Gun Control or Gun Culture?
The recent massacre at Virginia Tech, carried out by a gunman with mental health problems, raises the usual questions. Are universities doing enough to help students with potential mental health issues? Are violent video games or violent genres of music the cause of such senseless killing? And, of course, should stricter gun control laws be imposed?
It's quite clear that the massacre would never have occurred if the United States gun control laws were more focused on preventing deranged lunatics from having access to guns. As it is, because of this laxity, the killer was able to purchase more than one gun, and go on his killing spree.
But the common counterpoint to calls for greater gun control is that if the students and faculty that day had been armed, the killer would likely have not run up such a high death toll.
This argument, though sensible at first sight, is akin to suggesting that if most countries had nuclear weapons, we would not have to worry about nuclear war.
Mutually Assured Destruction may work on a small scale with two or three nuclear powers, but would it work if every country, including those run by tinpot despots, could get its hands on nukes?
Still, gun control laws may have been very effective outside the US. But enforcing stricter gun laws in the US would really take decades to bear any significant fruit, because guns are so prevalent there that nobody would be willing to give them up.
The way things are in the US, banning private ownership of firearms would be simply giving gangsters carte blanche to carry out their own activities.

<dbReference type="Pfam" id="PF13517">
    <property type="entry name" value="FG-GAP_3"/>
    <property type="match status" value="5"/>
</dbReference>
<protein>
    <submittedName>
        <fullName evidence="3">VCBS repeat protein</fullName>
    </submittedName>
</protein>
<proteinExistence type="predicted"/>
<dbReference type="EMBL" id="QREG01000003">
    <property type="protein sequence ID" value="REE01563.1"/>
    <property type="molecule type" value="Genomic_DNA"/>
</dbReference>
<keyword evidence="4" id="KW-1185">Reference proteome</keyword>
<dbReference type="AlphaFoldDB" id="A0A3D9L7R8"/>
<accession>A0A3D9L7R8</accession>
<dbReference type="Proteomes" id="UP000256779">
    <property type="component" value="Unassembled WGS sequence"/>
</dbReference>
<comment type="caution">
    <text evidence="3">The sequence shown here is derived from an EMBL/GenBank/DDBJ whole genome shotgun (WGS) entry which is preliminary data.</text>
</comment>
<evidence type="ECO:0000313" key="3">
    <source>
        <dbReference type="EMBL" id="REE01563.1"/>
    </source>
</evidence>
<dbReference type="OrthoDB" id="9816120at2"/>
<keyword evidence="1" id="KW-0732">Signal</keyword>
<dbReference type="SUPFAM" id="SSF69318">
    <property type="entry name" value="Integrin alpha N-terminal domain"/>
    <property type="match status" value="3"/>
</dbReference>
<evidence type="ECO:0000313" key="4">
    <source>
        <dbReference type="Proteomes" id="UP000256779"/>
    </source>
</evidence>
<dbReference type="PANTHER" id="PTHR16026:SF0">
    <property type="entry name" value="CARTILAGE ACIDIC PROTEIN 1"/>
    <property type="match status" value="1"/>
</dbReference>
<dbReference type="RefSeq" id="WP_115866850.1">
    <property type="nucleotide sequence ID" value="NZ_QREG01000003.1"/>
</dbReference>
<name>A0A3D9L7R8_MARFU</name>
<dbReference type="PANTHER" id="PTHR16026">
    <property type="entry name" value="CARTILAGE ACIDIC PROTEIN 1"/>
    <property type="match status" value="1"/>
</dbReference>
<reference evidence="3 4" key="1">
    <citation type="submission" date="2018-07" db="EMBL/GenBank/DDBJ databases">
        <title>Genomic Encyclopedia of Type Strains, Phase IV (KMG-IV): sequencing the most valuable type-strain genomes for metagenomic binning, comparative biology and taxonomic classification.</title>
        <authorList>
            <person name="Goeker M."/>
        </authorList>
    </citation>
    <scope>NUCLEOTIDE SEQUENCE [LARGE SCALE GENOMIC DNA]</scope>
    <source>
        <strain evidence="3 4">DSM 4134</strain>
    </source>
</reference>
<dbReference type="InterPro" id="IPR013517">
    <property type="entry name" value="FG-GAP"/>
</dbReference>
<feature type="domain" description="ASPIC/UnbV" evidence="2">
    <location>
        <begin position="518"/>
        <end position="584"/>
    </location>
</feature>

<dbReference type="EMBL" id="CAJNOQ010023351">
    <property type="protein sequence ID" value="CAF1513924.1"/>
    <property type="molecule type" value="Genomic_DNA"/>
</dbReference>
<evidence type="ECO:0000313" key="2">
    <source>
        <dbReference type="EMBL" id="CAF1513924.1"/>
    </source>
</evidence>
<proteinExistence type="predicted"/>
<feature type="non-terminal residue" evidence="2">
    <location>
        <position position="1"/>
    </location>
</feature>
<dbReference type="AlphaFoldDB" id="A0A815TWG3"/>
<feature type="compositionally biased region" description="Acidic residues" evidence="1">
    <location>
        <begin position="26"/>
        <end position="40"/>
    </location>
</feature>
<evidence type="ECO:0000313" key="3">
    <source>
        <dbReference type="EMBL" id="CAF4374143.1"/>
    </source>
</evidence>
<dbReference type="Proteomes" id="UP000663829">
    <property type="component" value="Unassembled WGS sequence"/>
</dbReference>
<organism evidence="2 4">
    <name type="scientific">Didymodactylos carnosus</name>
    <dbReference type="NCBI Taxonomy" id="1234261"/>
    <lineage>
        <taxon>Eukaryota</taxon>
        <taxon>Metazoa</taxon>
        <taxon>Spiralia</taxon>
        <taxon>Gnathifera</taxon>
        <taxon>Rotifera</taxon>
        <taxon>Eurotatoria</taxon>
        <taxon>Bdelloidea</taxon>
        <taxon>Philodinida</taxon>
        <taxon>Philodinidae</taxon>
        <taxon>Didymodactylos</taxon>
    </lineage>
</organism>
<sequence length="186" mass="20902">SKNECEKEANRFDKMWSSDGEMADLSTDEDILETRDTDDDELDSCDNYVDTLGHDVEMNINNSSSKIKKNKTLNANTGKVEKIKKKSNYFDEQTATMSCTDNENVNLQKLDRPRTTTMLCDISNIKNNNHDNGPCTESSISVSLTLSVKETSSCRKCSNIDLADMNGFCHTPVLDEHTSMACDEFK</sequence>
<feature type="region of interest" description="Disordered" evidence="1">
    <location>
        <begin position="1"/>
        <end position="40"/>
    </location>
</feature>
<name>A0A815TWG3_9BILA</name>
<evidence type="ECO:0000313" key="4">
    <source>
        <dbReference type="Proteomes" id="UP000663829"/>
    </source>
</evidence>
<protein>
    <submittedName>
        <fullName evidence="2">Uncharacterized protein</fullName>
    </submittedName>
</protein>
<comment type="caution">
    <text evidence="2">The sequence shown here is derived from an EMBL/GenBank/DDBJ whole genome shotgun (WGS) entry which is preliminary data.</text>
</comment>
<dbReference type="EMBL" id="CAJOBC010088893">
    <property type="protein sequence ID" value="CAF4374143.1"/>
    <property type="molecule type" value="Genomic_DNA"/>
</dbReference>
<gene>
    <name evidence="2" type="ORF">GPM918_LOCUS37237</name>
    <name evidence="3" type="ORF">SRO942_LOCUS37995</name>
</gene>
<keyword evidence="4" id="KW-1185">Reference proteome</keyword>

But is gun control really necessary? A common adage of democrats is that governments should assume their people are wise and rational enough to make decisions for themselves; this is often cited in debates about freedom of speech.
Why should this not apply to guns? One obvious argument is that people simply don't think rationally all the time, and the consequences of this irrationality are small when it comes to speech, while infinite when it comes to guns.
When guns are everywhere, it doesn't take much for someone to snap and go shooting the place up — whereas if they hadn't got a gun, they might have calmed down, or at least carried out their slaughter with a less effective weapon.
Still, there are countries with large numbers of guns — almost as much per capita as the US. Two of them are Canada and Switzerland. Why don't these countries have similar problems with gun deaths?
In Switzerland, where there is a gun in every home, this can be partially attributed to the fact that every Swiss undergoes military training, and that their gun must be kept under lock and key unless there is a national emergency.
But what of Canada? Canadians are allowed to keep firearms for personal purposes (mainly hunting), and they don't have the kind of gun deaths the US does.
Is it the culture? It seems possible. A culture of respect for life, and one that emphasises the collective over self, may not have as many problems with gun deaths as a culture of individualism and selfishness.
But is there really such a huge cultural difference between Canada and the US? Not having been to both countries, I can't say, but I do have my doubts.
Still, if the issue is more about gun culture than gun control — if as firearm rights advocates say, "guns don't kill people, people kill people" — then we are faced with a dilemma.
Should governments prevent deaths by taking firearms out of the hands of potentially irresponsible citizens? Or should they assume their citizens are rational enough to make such incidents a rarity?
Considering the lack of real benefits to permitting private individual possession of firearms (hunters can always hunt in clubs established for this explicit purpose), it seems to me that even if the problem is with culture, it may be a better idea to restrict the ownership of firearms.